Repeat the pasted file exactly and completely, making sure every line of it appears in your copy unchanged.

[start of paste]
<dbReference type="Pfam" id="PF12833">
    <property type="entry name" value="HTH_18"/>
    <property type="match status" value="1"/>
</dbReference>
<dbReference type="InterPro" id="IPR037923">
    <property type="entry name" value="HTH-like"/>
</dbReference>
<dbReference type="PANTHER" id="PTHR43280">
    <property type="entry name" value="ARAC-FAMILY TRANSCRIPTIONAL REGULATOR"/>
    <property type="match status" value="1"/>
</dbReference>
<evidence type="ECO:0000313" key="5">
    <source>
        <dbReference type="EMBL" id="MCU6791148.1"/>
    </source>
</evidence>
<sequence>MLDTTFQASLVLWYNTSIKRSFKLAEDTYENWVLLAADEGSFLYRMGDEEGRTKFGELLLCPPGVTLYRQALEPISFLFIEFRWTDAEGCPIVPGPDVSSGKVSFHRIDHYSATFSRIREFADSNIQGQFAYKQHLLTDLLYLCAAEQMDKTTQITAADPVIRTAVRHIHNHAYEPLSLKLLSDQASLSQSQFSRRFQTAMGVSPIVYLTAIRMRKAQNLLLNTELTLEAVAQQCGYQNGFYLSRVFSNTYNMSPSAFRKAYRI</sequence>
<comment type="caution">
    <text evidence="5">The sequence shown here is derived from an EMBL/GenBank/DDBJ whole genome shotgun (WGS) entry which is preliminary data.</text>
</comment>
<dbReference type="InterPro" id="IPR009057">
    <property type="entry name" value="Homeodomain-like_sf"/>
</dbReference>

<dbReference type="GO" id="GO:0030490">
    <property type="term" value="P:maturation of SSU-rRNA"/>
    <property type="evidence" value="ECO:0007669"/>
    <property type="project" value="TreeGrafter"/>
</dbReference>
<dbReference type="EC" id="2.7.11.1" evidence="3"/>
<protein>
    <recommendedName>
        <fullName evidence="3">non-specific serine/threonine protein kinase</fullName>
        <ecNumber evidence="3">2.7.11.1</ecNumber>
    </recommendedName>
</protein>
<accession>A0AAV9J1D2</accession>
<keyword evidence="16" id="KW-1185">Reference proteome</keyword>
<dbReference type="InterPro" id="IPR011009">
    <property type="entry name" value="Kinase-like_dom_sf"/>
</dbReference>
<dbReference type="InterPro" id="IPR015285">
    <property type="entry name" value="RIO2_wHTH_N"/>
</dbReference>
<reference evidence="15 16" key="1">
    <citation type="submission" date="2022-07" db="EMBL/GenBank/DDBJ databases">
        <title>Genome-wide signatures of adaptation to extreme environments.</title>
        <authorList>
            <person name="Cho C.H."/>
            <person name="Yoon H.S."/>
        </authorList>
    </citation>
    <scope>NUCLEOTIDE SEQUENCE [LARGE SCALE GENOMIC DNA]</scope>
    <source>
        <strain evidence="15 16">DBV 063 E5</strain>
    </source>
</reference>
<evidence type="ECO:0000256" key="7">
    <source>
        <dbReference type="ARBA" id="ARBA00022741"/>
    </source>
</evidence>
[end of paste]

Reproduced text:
<dbReference type="Pfam" id="PF12833">
    <property type="entry name" value="HTH_18"/>
    <property type="match status" value="1"/>
</dbReference>
<dbReference type="InterPro" id="IPR037923">
    <property type="entry name" value="HTH-like"/>
</dbReference>
<dbReference type="PANTHER" id="PTHR43280">
    <property type="entry name" value="ARAC-FAMILY TRANSCRIPTIONAL REGULATOR"/>
    <property type="match status" value="1"/>
</dbReference>
<evidence type="ECO:0000313" key="5">
    <source>
        <dbReference type="EMBL" id="MCU6791148.1"/>
    </source>
</evidence>
<sequence>MLDTTFQASLVLWYNTSIKRSFKLAEDTYENWVLLAADEGSFLYRMGDEEGRTKFGELLLCPPGVTLYRQALEPISFLFIEFRWTDAEGCPIVPGPDVSSGKVSFHRIDHYSATFSRIREFADSNIQGQFAYKQHLLTDLLYLCAAEQMDKTTQITAADPVIRTAVRHIHNHAYEPLSLKLLSDQASLSQSQFSRRFQTAMGVSPIVYLTAIRMRKAQNLLLNTELTLEAVAQQCGYQNGFYLSRVFSNTYNMSPSAFRKAYRI</sequence>
<comment type="caution">
    <text evidence="5">The sequence shown here is derived from an EMBL/GenBank/DDBJ whole genome shotgun (WGS) entry which is preliminary data.</text>
</comment>
<dbReference type="InterPro" id="IPR009057">
    <property type="entry name" value="Homeodomain-like_sf"/>
</dbReference>

<dbReference type="GO" id="GO:0030490">
    <property type="term" value="P:maturation of SSU-rRNA"/>
    <property type="evidence" value="ECO:0007669"/>
    <property type="project" value="TreeGrafter"/>
</dbReference>
<dbReference type="EC" id="2.7.11.1" evidence="3"/>
<protein>
    <recommendedName>
        <fullName evidence="3">non-specific serine/threonine protein kinase</fullName>
        <ecNumber evidence="3">2.7.11.1</ecNumber>
    </recommendedName>
</protein>
<accession>A0AAV9J1D2</accession>
<keyword evidence="16" id="KW-1185">Reference proteome</keyword>
<dbReference type="InterPro" id="IPR011009">
    <property type="entry name" value="Kinase-like_dom_sf"/>
</dbReference>
<dbReference type="InterPro" id="IPR015285">
    <property type="entry name" value="RIO2_wHTH_N"/>
</dbReference>
<reference evidence="15 16" key="1">
    <citation type="submission" date="2022-07" db="EMBL/GenBank/DDBJ databases">
        <title>Genome-wide signatures of adaptation to extreme environments.</title>
        <authorList>
            <person name="Cho C.H."/>
            <person name="Yoon H.S."/>
        </authorList>
    </citation>
    <scope>NUCLEOTIDE SEQUENCE [LARGE SCALE GENOMIC DNA]</scope>
    <source>
        <strain evidence="15 16">DBV 063 E5</strain>
    </source>
</reference>
<evidence type="ECO:0000256" key="7">
    <source>
        <dbReference type="ARBA" id="ARBA00022741"/>
    </source>
</evidence>